Kristin Murphy, Deseret News
President Dieter Uchtdorf and his wife Harriet Reich Uchtdorf.
It was a very wonderful, warm meeting. Not everyone agreed with everything that was said, but we all agreed on the principles and values that have to govern any legislation on this issue. —President Uchtdorf

WASHINGTON, D.C. – President Dieter F. Uchtdorf, Second Counselor in the First Presidency of The Church of Jesus Christ of Latter-day Saints, joined 13 other faith leaders from around the United States Friday morning for a special meeting in the White House called by President Barack Obama to talk about immigration.

"It was a very wonderful, warm meeting,” President Uchtdorf said during a telephone interview Friday afternoon. “Not everyone agreed with everything that was said, but we all agreed on the principles and values that have to govern any legislation on this issue.”

Those values, he said, include compassion, family cohesion, respect for law and common sense.

“We were a very small group, and so everyone had a chance to say their piece,” President Uchtdorf said. “The president was very warm and friendly, and seemed interested in what we had to say.”

The White House released a statement on the meeting, indicating that the president "reiterated his strong commitment to working with Congress in a bipartisan manner so that they can swiftly pass and send a common-sense immigration reform bill to his desk. The leaders expressed their concerns over the impact the broken immigration system is having on families throughout their congregations.”

As far as the LDS Church is concerned, President Uchtdorf said, “The Church of Jesus Christ of Latter-day Saints is politically neutral.”

“We won't tell anyone how to vote,” he said. “But we have interest in certain topics and issues, and immigration is something that touches so many lives in such personal ways."

In 2011, the LDS Church issued an official policy statement on immigration, in which it was noted that “this issue is one that must ultimately be resolved by the federal government.”

“As a matter of policy,” the statement said, “The Church of Jesus Christ of Latter-day Saints discourages its members from entering any country without legal documentation,” and it “supports a balanced and civil approach to a challenging problem, fully consistent with its tradition of compassion, its reverence for family and its commitment to law.”

For the LDS Church, the statement underscored, “the bedrock moral issue … is how we treat each other as children of God.”

And that is what President Uchtdorf tried to stress during his meeting with President Obama and the other faith leaders. As an immigrant to the United States, he said he has strong feelings on the subject — and some of those feelings are tender.

“It is heartbreaking when you read some of the stories about how families are impacted by this issue,” he said. “It’s one thing for someone who has come to this country during the past year or so, when they knew they were coming here illegally. But there are people who have been here for 30 years or more, who came almost by invitation because they were needed and wanted to work in our fields and to perform certain labor. And now all of a sudden they are being told, ‘You have to leave. Your children may stay here but you have to leave or we will put you in prison.’”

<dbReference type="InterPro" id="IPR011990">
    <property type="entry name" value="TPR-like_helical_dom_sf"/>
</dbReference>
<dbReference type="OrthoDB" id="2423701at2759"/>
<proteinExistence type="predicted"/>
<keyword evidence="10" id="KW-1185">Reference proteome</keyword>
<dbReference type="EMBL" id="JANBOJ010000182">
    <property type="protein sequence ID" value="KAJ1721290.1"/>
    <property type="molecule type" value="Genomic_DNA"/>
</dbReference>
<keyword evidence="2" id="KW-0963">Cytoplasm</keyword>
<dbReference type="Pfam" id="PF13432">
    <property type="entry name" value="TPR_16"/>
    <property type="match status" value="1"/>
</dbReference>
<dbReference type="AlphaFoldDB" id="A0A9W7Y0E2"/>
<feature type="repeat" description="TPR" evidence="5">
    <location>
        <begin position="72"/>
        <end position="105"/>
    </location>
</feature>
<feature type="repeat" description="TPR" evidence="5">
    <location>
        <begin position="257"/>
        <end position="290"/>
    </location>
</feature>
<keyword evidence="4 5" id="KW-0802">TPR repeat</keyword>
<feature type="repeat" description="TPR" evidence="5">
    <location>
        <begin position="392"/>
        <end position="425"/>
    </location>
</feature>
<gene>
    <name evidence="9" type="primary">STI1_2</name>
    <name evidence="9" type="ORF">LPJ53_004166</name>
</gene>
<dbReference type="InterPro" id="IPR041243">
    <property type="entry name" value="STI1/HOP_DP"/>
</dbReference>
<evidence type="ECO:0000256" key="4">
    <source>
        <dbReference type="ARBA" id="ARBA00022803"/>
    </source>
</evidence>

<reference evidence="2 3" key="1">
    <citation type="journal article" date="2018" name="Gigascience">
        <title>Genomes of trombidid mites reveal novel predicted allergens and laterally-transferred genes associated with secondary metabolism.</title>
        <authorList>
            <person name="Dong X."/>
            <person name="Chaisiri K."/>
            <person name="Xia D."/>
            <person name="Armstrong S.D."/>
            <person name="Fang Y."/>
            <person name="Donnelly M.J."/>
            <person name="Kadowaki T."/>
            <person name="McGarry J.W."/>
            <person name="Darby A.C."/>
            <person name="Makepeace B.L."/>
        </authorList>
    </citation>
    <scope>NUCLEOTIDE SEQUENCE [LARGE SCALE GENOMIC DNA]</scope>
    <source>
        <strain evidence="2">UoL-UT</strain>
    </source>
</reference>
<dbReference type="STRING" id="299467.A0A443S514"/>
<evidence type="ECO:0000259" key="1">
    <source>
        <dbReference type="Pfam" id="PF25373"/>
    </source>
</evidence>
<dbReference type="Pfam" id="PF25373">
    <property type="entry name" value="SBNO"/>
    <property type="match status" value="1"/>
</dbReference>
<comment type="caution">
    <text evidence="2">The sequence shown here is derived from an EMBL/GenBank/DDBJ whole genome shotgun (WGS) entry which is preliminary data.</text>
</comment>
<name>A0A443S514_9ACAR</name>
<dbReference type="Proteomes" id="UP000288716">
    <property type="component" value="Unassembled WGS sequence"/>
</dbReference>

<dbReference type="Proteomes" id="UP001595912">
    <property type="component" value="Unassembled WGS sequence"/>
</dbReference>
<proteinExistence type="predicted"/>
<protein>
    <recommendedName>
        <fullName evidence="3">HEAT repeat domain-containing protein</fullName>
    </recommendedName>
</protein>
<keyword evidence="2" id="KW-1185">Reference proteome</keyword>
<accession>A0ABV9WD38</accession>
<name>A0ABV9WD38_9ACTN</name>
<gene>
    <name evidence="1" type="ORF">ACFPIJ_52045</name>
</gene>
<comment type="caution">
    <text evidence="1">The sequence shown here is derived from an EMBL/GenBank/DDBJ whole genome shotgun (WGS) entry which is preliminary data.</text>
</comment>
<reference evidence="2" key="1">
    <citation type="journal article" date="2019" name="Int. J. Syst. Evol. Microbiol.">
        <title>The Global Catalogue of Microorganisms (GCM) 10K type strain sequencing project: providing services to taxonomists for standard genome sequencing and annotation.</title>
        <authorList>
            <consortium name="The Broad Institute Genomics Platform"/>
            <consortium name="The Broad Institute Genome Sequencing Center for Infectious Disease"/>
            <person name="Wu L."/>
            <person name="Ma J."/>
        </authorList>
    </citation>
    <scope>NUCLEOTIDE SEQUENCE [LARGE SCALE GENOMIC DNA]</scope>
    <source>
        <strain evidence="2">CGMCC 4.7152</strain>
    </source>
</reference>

He paused, then added, "Whether we are Christians or other faith groups, we focus on the human side. Yes, we should obey the law, but we need to take a look at how it impacts individuals and families."

Asked how the LDS Church is directly affected by U.S. immigration policy, President Uchtdorf said that isn’t really the point.

“I’m not talking about the organization of the church,” he said. “I’m talking about individuals. As a church, we are concerned about individuals. We care about every member who is impacted in a negative way by this. We need to be of help. We need to support in a moral way."

The church will not be directly involved in any legislation, he said.

“But we will make sure the values we stand for are clearly understood,” he added, “and we hope that legislation will reflect those values.”

As a result of the meeting, President Uchtdorf said, "I hope that a lot of the people who are thinking of this as a political issue will look more at the human side of this topic — that while they focus on enforcing the law, they also make sure that we are compassionate in our approaches and that we are strengthening our families in a common sense way."

In addition to President Uchtdorf, the other faith leaders invited to the meeting included:

Leith Anderson, National Association of Evangelicals

Stephen Bauman, president and CEO of World Relief

Bishop Minerva Carcaño, United Methodist Church

Rev. Luis Cortés, president, Esperanza

Barrett Duke, Southern Baptist Convention

Bishop Orlando Findlayter, senior pastor, New Hope Christian Fellowship

Archbishop José Horacio Gomez, Archdiocese of Los Angeles

Mark Hetfield, president and CEO, Hebrew Immigrant Aid Study

Rev. Kathryn Lohre, National Council of Churches

Imam Mohamed Magid, president, Islamic Society of North America

Rev. Samuel Rodriguez, president, National Hispanic Christian Leadership Conference

Rev. Gabriel Salguero, president, National Latino Evangelical Coalition

  • Jim Wallis, president and CEO, Sojourners